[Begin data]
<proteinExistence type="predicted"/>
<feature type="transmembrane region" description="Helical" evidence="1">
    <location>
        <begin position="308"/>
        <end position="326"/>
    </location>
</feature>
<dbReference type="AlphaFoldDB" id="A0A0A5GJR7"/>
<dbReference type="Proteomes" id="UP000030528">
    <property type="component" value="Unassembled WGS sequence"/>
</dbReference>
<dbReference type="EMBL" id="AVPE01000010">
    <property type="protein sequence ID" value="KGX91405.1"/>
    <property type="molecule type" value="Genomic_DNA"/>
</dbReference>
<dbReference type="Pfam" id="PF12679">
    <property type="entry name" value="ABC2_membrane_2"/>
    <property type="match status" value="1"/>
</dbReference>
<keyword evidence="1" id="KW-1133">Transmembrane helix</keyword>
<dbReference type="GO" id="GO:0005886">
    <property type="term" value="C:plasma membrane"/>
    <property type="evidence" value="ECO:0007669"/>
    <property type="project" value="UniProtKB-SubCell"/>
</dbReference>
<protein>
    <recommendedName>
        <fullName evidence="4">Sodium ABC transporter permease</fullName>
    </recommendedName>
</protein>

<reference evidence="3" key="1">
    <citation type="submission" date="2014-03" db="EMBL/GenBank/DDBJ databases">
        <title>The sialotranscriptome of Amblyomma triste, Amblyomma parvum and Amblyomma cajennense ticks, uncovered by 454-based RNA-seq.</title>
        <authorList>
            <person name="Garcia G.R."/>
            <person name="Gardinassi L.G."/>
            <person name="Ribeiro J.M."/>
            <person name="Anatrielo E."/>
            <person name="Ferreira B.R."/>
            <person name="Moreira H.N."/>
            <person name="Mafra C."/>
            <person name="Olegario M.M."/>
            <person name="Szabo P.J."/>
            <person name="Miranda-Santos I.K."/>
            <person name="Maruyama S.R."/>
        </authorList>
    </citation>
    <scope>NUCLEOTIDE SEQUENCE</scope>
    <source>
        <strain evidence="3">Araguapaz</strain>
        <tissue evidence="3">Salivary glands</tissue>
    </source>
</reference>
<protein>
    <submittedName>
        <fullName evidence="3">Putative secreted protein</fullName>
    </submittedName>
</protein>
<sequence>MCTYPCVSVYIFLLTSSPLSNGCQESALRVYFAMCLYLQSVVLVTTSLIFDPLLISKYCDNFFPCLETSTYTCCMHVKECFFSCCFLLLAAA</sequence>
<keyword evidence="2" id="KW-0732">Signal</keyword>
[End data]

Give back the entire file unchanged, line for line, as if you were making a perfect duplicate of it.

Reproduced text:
<proteinExistence type="predicted"/>
<feature type="transmembrane region" description="Helical" evidence="1">
    <location>
        <begin position="308"/>
        <end position="326"/>
    </location>
</feature>
<dbReference type="AlphaFoldDB" id="A0A0A5GJR7"/>
<dbReference type="Proteomes" id="UP000030528">
    <property type="component" value="Unassembled WGS sequence"/>
</dbReference>
<dbReference type="EMBL" id="AVPE01000010">
    <property type="protein sequence ID" value="KGX91405.1"/>
    <property type="molecule type" value="Genomic_DNA"/>
</dbReference>
<dbReference type="Pfam" id="PF12679">
    <property type="entry name" value="ABC2_membrane_2"/>
    <property type="match status" value="1"/>
</dbReference>
<keyword evidence="1" id="KW-1133">Transmembrane helix</keyword>
<dbReference type="GO" id="GO:0005886">
    <property type="term" value="C:plasma membrane"/>
    <property type="evidence" value="ECO:0007669"/>
    <property type="project" value="UniProtKB-SubCell"/>
</dbReference>
<protein>
    <recommendedName>
        <fullName evidence="4">Sodium ABC transporter permease</fullName>
    </recommendedName>
</protein>

<reference evidence="3" key="1">
    <citation type="submission" date="2014-03" db="EMBL/GenBank/DDBJ databases">
        <title>The sialotranscriptome of Amblyomma triste, Amblyomma parvum and Amblyomma cajennense ticks, uncovered by 454-based RNA-seq.</title>
        <authorList>
            <person name="Garcia G.R."/>
            <person name="Gardinassi L.G."/>
            <person name="Ribeiro J.M."/>
            <person name="Anatrielo E."/>
            <person name="Ferreira B.R."/>
            <person name="Moreira H.N."/>
            <person name="Mafra C."/>
            <person name="Olegario M.M."/>
            <person name="Szabo P.J."/>
            <person name="Miranda-Santos I.K."/>
            <person name="Maruyama S.R."/>
        </authorList>
    </citation>
    <scope>NUCLEOTIDE SEQUENCE</scope>
    <source>
        <strain evidence="3">Araguapaz</strain>
        <tissue evidence="3">Salivary glands</tissue>
    </source>
</reference>
<protein>
    <submittedName>
        <fullName evidence="3">Putative secreted protein</fullName>
    </submittedName>
</protein>
<sequence>MCTYPCVSVYIFLLTSSPLSNGCQESALRVYFAMCLYLQSVVLVTTSLIFDPLLISKYCDNFFPCLETSTYTCCMHVKECFFSCCFLLLAAA</sequence>
<keyword evidence="2" id="KW-0732">Signal</keyword>